Members of the Chazen Museum or Wisconsin Public Radio may reserve seats ahead of time. The concert series, which is co-sponsored by Wisconsin Public Radio and the Chazen Museum of Art with the collaboration of UW–Madison School of Music, features Wisconsin artists and is broadcast live throughout the state on public radio stations.

See our calendar or the WPR program page for concert listings.

Listen to concert intermission interview podcasts led by museum director Russell Panczenko.

To reserve your seats please fill out our seat reservation form and a staff member will contact you.

Here’s to enjoyable listening whether at the museum, in your home, your car or elsewhere.

It is the perfect way to spend a Sunday afternoon.

SALProArteMay2010


Classical music: A vocal concert this Saturday night and Sunday afternoon by the early music group Eliza’s Toyes will explore the world of 17th century Venice. Plus, the Wisconsin Gazette compares the Madison Opera’s production of Mozart’s “Don Giovanni” this weekend with “The Marriage of Figaro” in Milwaukee in May.

April 25, 2013
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ALERT: In the latest issue of Wisconsin Gazette, Madison arts writer Mike Muckian, with some help from The Ear, has written a contrast-and-compare story about two of Mozart’s finest operas:  “Don Giovanni” and “The Marriage of Figaro.” The first is being staged this weekend in Madison by the Madison Opera, and the second in May in Milwaukee by the Florentine Opera. Kathryn Smith, the general director of the Madison Opera, discusses her production of “Don Giovanni” — which she calls her favorite opera. (Below is a rehearsal photo by James Gill from a rehearsal of Madison Opera’s “Don Giovanni.”) Performances are this weekend in Overture Hall on Friday night at 8 p.m. and Sunday afternoon at 2:30 p.m. Here are links, first to the story and then to the Madison Opera’s website with information about the opera, the production and tickets:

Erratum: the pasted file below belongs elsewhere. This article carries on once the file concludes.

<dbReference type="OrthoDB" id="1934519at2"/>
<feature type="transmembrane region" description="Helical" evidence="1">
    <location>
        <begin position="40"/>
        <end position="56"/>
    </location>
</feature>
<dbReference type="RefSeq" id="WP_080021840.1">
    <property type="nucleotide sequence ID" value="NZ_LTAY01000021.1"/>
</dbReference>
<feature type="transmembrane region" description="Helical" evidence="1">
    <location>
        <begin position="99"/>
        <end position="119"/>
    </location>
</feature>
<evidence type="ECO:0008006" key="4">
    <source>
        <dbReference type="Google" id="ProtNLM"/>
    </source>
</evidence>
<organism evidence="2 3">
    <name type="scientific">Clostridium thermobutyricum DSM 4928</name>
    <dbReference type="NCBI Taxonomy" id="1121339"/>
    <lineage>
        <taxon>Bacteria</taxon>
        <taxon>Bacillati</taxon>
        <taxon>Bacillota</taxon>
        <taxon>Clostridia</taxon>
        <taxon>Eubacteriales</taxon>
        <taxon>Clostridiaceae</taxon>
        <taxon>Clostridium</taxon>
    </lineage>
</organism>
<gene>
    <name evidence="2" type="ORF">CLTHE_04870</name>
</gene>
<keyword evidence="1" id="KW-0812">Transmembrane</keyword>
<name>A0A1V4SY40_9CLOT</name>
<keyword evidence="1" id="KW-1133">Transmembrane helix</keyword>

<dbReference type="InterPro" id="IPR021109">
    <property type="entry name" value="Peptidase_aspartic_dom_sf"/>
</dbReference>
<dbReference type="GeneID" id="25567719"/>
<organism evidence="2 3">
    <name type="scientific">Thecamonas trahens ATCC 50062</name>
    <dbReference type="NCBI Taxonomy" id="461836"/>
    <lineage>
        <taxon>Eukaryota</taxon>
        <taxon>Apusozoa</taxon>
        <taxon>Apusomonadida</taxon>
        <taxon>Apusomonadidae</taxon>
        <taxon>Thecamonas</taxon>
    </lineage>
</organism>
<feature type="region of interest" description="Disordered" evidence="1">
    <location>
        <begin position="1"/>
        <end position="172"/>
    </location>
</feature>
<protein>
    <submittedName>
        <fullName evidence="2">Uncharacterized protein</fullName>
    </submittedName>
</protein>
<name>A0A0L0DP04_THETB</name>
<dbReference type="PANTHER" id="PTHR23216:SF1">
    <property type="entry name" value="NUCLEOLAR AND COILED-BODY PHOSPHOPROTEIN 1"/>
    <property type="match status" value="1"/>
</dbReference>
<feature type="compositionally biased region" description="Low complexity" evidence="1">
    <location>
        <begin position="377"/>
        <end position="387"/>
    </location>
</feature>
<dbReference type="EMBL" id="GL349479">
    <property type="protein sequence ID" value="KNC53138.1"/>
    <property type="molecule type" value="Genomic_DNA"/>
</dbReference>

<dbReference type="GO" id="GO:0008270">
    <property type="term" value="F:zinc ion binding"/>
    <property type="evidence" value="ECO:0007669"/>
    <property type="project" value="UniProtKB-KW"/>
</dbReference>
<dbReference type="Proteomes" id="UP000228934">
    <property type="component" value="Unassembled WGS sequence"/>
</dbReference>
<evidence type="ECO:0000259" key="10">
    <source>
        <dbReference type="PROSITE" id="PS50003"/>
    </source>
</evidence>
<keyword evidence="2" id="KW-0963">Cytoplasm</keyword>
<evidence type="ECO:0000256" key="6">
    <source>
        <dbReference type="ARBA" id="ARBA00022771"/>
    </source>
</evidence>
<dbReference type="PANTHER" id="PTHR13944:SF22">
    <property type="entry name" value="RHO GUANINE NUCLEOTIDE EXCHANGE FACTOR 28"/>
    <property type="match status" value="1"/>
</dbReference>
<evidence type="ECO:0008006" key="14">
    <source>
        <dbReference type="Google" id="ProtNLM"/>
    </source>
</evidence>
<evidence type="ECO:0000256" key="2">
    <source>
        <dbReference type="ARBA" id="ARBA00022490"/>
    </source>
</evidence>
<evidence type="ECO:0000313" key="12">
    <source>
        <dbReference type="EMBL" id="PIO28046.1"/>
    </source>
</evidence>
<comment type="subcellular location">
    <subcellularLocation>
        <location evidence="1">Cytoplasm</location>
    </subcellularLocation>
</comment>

http://www.wisconsingazette.com/music/dueling-mozartsbreaktwo-operas-show-contrasting-sides-of-the-master.html

http://www.madisonopera.org/performances-2012-2013/don_giovanni/

madison opera don giovanni 1 James Gill

By Jacob Stockinger 

Today’s posting is by guest blogger Jerry Hui (below).

Jerry Hui

Few young musicians in Madison, or anywhere for that matter, are as talented or as diverse in their interests as Jerry Hui. He directs and sings in an early music vocal group Eliza’s Toyes and also sings with the Madison Bach Musicians. He is a founding member and director of New MUSE (New Music Everywhere), a University of Wisconsin-Madison student group that performs and promotes new music and stages flash mobs. And he is a composer who wrote and produced an Internet opera, “Wired For Love,” as his doctoral thesis at the UW School of Music. He also incorporates the more modern aesthetic of using art to promote social progress.

For more information about Jerry Hui, visit: http://jerryhui.com